1. Russia Favors International Nuclear Centers under IAEA Control
Russian News and Information Agency
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Russia supports the establishment of international nuclear fuel enrichment centers under the control of international organizations, President Vladimir Putin said Tuesday.
On the eve of his visit to India, Putin gave an interview to the Indian television channel Doordarshan and the PTI news agency.
"We believe it is necessary to establish a network of international centers for nuclear fuel enrichment under the control of international organizations, above all, of course, of the IAEA [International Atomic Energy Agency]. Within the framework of these centers, in our opinion, equal, non-discriminatory and democratic access must be provided to technologies and materials, while simultaneously complying with the principles and requirements of [nuclear] non-proliferation," Putin said.
The Russian president said Russia and India have been long-standing partners in the civilian nuclear energy sector.
"Our country has done a great deal for the development of the Indian nuclear energy industry," Putin said.
According to the Russian president, all countries have the right to access modern technologies.
"Besides, according to expert opinion, it will be impossible to solve the energy problems faced by many countries without nuclear energy," Putin said.
The problem, however, is to comply with the non-proliferation regime regulating weapons of mass destruction, the Russian president said.
"That refers not only to India, but to many other so-called "threshold" countries. And that is why when we discuss, for instance, the Iranian nuclear issue, we must think of it as a universal rather than as an isolated case. Russia has its own proposals on that score," Putin said.
The Russian president also said Russia wants to be a country that is an equal among equals on the international scene, rather than a superpower.
"When there is talk these days that Russia seeks that [superpower] status, I see only one thing in that -- a desire to undermine trust in Russia, to use Russia to spread fear and foster the image of an enemy," Putin said.
Putin said that Russia stands for a multi-polar world, for a democratic world order, and for the strengthening of the system of international law.
Iran is barring 38 nuclear agency inspectors from entering the country in retaliation for a UN resolution aiming to curb Tehran's nuclear program, a senior Iranian lawmaker said Monday.
The announcement came only days after Grand Ayatollah Hossein Ali Montazeri, Iran's most senior dissident cleric, criticized President Mahmoud Ahmadinejad's defiant stance against the West on the nuclear issue in a speech Friday, calling it provocative. His comments were the first direct public attack on the president's nuclear policy by such a senior cleric.
There appears to be an increasingly open debate in Iran over how forcefully to confront the West over Iran's nuclear ambitions, even as the government continues to defend them.
Two hard-line newspapers, including one owned by the supreme leader, Ayatollah Ali Khamenei, have already called on the president to stay out of all nuclear matters. Montazeri said that Iran has the right to nuclear technology, but questioned the way Ahmadinejad has confronted the West.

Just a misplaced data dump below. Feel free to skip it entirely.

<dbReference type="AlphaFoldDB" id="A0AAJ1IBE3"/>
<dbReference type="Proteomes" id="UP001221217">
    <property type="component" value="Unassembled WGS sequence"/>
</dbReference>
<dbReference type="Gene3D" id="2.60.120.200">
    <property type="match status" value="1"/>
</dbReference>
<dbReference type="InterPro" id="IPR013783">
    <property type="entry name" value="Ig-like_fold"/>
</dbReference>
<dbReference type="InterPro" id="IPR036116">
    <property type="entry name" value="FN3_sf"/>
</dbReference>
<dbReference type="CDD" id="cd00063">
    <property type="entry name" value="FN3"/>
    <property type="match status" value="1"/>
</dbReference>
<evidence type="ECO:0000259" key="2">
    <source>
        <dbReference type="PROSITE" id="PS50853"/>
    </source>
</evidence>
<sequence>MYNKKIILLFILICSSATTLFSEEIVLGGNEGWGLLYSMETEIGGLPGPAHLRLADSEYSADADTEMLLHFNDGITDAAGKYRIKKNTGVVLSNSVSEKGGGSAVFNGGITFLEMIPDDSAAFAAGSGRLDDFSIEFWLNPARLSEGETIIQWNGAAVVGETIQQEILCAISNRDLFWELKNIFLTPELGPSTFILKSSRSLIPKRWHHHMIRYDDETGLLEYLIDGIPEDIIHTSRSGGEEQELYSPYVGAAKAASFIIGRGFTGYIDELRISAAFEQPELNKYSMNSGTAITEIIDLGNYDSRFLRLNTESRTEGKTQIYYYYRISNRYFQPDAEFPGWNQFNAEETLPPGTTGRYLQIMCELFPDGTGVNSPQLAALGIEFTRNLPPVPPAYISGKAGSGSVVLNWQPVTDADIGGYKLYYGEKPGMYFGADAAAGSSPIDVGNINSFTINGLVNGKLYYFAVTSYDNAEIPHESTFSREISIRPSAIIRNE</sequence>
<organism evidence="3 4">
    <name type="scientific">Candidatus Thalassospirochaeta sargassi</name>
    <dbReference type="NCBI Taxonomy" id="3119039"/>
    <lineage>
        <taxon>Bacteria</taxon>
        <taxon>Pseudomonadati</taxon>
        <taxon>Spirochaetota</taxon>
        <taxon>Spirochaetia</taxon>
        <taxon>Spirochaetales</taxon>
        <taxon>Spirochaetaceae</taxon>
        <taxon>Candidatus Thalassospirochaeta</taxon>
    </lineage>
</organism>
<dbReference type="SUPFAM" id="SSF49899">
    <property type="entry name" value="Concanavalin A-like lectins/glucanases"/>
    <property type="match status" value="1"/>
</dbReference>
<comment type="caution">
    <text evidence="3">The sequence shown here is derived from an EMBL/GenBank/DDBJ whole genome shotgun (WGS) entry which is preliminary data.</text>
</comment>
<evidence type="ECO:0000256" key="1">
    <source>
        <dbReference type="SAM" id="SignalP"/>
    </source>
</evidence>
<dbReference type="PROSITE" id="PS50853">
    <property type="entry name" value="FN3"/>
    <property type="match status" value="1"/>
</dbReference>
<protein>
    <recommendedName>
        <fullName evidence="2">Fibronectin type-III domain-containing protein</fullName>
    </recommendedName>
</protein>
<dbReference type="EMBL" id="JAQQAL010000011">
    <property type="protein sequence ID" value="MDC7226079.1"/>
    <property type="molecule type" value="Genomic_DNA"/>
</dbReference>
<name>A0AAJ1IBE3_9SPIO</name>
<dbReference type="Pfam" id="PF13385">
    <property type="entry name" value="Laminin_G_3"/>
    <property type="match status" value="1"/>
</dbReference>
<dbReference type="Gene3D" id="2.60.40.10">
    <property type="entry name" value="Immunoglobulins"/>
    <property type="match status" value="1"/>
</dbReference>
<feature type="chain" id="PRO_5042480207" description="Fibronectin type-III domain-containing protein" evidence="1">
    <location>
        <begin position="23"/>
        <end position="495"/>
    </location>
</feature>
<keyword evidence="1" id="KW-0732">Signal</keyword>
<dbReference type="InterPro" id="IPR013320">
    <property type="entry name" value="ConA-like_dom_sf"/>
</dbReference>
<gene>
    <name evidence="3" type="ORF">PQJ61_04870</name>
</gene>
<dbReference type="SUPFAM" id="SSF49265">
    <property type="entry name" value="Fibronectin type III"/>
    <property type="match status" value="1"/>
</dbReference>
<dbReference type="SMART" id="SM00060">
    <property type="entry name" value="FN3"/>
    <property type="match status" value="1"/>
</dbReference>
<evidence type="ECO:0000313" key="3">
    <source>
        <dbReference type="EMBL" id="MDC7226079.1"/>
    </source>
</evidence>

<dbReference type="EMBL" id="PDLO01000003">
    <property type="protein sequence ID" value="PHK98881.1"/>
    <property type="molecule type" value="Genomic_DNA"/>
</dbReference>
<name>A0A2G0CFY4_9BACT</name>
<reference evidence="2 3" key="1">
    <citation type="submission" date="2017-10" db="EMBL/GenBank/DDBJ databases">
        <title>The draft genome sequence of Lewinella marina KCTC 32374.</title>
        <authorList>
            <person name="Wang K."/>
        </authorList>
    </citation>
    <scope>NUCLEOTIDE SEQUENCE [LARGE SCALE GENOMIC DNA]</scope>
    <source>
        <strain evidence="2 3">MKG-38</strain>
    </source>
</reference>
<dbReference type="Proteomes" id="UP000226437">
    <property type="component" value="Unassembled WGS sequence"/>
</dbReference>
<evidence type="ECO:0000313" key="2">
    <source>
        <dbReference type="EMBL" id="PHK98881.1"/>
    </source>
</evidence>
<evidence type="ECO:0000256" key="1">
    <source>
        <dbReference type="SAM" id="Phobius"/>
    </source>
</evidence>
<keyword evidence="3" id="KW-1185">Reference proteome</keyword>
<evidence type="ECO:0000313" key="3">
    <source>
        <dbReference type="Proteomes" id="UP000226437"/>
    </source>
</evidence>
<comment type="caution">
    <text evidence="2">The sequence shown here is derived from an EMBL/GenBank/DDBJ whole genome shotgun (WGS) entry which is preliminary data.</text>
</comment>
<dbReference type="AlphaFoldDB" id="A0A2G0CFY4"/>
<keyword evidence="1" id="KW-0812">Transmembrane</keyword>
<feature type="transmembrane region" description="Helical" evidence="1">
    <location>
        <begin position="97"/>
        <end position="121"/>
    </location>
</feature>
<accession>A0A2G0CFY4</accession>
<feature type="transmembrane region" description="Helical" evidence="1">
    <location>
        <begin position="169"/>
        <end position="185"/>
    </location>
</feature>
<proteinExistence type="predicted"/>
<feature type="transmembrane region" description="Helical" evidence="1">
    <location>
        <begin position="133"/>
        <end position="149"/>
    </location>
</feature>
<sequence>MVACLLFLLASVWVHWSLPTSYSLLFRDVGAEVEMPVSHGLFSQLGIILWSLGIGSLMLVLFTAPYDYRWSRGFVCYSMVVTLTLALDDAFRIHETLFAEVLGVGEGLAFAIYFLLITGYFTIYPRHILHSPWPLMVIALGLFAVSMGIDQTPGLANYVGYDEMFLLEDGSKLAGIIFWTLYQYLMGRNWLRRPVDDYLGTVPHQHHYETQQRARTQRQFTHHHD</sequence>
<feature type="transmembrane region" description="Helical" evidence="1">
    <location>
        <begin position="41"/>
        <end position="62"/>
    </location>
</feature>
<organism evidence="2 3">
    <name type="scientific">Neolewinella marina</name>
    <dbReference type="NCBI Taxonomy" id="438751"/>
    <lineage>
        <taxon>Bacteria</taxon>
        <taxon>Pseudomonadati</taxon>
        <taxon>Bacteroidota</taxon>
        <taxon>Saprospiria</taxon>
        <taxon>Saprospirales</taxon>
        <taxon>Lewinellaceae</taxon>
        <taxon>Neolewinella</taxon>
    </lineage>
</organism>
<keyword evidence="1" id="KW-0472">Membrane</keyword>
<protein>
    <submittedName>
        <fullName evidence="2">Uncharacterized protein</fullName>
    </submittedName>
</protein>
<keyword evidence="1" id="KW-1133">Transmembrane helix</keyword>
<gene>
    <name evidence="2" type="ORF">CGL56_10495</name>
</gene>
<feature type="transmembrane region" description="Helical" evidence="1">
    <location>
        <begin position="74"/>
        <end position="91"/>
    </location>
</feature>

"One has to deal with the enemy with wisdom," he said. "We should not provoke the enemy, otherwise the country will be faced with problems."
Montazeri was once in line to become Iran's supreme religious leader until he was banished and put under house arrest for his criticisms. His comments reflect the growing concern in Iran over additional economic sanctions if Iran continues to defy the international demand to halt its uranium enrichment program.
Iran also conducted missile tests Monday as its leadership stepped up warnings of a possible military confrontation with the United States.
Over the past few days, hard-line newspapers have threatened suicide attacks against American targets and said missiles fired from Iran would turn Israel into "a scorching hell" if the U.S. takes military action.
The UN Security Council passed the resolution Dec. 23 and imposed sanctions banning the trade of goods related to Iran's nuclear program. It also gave Iran a deadline of two months to halt its uranium enrichment program or face tougher sanctions.
In response, Iran's parliament passed a bill last month calling on the government to limit its cooperation with the International Atomic Energy Agency.
"The committee has decided to bar 38 inspectors from coming to Iran and we have announced the new limitation to the agency," said Alaedin Boroujerdi, the head of parliament's committee for foreign policy and national security, the ISNA news agency reported.
The nuclear agency's inspectors have visited Iran's nuclear facilities regularly. But last summer Iran said that it had decided not to let some of the inspectors return.
Still, Boroujerdi said that Iran planned to continue its cooperation with the agency, and that Iran would remain a party to the nuclear non-proliferation treaty.
Melissa Flemming, an IAEA spokeswoman, said the agency is confident that it could continue to monitor Iran's nuclear program, noting, "There are a sufficient number of inspectors designated for Iran."
In Brussels on Monday, European Union foreign ministers called on all countries to enforce the sanctions against Iran.